- Thus, it seems clear that even where the evidence demonstrates a material change since the previous Order, a Court may well be entitled to nonetheless find that it is not in the best interests of a child for the proceedings to continue. Does the corollary apply? In other words, even if the Court finds that there is not a material change since the previous Order, can the Court nonetheless find that it is in the best interests of the child for the Orders to be revisited?
- This Court believes that the answer is, probably, yes. The Court’s statutory responsibility to make Orders in the best interests of the child cannot, as a matter of law, be fettered by any agreement between the parents as to what they consider to be in the best interests of their child at a particular time. There are obviously good reasons why, in many cases, perhaps in the vast majority of cases, a Court would not readily intervene in those circumstances. That is not to say that the Court does not have the power to do so.
- The rule in Rice & Asplund and, arguably, rule 16.05 of the Federal Circuit Rules when applied to a parenting case, do not supplant, or detract from the mandatory obligation on courts in s.60CA of the Family Law Act 1975 (‘the Act’) which states:
Child’s best interests paramount consideration in making a parenting order
In deciding whether to make a particular parenting order in relation to a child, a court must regard the best interests of the child as the paramount consideration.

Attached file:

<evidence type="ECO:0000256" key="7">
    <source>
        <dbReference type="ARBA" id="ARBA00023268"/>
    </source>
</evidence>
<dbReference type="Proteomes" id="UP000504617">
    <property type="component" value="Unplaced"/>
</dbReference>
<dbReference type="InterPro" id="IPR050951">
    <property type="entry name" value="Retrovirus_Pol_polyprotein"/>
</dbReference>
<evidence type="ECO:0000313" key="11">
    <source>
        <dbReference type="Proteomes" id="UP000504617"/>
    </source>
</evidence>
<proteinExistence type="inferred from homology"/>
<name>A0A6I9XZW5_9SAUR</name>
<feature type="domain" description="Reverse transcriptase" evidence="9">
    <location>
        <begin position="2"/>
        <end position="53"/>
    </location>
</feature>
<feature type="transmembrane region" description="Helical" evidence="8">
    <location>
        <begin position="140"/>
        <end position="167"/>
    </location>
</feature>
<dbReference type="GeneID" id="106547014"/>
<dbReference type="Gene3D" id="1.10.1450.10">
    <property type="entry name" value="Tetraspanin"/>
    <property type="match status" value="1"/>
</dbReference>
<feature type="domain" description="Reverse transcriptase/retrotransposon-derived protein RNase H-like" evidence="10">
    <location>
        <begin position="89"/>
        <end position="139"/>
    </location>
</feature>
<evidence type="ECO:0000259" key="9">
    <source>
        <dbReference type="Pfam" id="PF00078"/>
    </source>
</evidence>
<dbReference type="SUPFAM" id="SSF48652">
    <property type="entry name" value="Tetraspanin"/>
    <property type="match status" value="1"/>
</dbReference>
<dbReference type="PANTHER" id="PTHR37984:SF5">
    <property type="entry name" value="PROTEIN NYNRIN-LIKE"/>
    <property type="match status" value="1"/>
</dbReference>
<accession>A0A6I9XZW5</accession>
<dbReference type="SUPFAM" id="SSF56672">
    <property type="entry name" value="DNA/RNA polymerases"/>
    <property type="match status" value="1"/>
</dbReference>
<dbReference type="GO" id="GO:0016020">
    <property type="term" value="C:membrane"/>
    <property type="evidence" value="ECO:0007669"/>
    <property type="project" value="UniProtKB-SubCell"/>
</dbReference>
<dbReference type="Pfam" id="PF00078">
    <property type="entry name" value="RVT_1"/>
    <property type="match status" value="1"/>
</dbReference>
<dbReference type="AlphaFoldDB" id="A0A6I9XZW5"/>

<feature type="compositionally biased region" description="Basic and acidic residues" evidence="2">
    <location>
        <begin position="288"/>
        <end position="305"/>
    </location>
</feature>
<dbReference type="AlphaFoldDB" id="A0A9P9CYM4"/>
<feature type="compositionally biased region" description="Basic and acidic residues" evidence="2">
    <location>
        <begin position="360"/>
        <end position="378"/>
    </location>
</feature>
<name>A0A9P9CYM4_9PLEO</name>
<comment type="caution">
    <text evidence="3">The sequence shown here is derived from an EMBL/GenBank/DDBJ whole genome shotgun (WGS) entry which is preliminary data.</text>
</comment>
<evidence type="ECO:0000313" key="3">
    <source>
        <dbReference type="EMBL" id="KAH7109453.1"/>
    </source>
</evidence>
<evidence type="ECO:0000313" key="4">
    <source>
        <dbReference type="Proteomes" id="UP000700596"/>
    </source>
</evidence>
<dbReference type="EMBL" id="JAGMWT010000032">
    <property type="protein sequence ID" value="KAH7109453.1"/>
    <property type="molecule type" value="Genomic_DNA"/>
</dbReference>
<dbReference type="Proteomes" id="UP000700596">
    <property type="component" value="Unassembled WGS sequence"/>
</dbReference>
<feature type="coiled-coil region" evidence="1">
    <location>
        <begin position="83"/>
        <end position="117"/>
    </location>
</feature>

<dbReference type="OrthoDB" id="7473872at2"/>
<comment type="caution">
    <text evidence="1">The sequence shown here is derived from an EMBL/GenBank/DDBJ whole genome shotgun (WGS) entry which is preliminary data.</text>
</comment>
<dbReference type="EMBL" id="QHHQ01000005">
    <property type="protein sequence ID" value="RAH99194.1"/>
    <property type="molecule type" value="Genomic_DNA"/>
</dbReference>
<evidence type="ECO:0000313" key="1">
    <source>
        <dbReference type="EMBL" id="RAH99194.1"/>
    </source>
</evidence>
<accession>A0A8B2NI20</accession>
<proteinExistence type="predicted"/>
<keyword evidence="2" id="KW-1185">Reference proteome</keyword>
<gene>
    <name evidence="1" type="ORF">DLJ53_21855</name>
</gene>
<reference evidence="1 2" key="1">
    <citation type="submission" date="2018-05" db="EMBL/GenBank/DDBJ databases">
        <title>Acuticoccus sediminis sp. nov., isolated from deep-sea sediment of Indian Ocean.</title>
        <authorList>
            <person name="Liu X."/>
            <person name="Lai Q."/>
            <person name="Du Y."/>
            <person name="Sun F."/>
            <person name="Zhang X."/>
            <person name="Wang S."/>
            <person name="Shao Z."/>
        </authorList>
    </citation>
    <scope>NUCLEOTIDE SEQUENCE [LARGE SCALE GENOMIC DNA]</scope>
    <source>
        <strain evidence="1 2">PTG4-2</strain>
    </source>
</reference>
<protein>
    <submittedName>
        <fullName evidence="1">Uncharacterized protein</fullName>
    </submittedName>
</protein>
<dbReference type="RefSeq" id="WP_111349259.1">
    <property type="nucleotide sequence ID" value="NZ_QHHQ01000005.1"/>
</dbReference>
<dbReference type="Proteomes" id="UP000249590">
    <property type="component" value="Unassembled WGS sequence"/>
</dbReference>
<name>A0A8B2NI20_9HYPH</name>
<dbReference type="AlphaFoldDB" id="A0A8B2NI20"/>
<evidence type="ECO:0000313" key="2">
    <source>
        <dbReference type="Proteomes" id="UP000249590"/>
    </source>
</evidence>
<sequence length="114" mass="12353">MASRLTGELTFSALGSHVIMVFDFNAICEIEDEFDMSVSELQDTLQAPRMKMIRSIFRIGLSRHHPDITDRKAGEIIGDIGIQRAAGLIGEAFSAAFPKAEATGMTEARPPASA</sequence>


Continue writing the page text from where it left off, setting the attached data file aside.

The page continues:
- Thus, r.16.05 operates in a different sphere or context. If it were the case that r.16.05 operated in every undefended parenting order where the rule in Rice & Asplund could not be satisfied, or where it is otherwise not in the best interests of the children for the order to be varied or set aside, then the operation of r.16.05 would be elevated above the provisions of the Family Law Act itself. Hence, r.16.05 must be read subject to s.60CA of the Act which mandates that in deciding whether to make a particular order, the Court must regard the best interests of the child as the paramount consideration.
- It would not make sense, for example, for rule 16.05 to operate in a way that almost axiomatically results in the setting aside or varying of undefended parenting orders, if in so doing the Court is making an order that is not in the best interests of the child. In any event, as r. 16.05 explicitly states, it is a discretionary power given to a Court or a Registrar, even if the requirements in r.16.05(2) are satisfied.
- Thus, the Court must make an order that is in the best interests of the children in this case.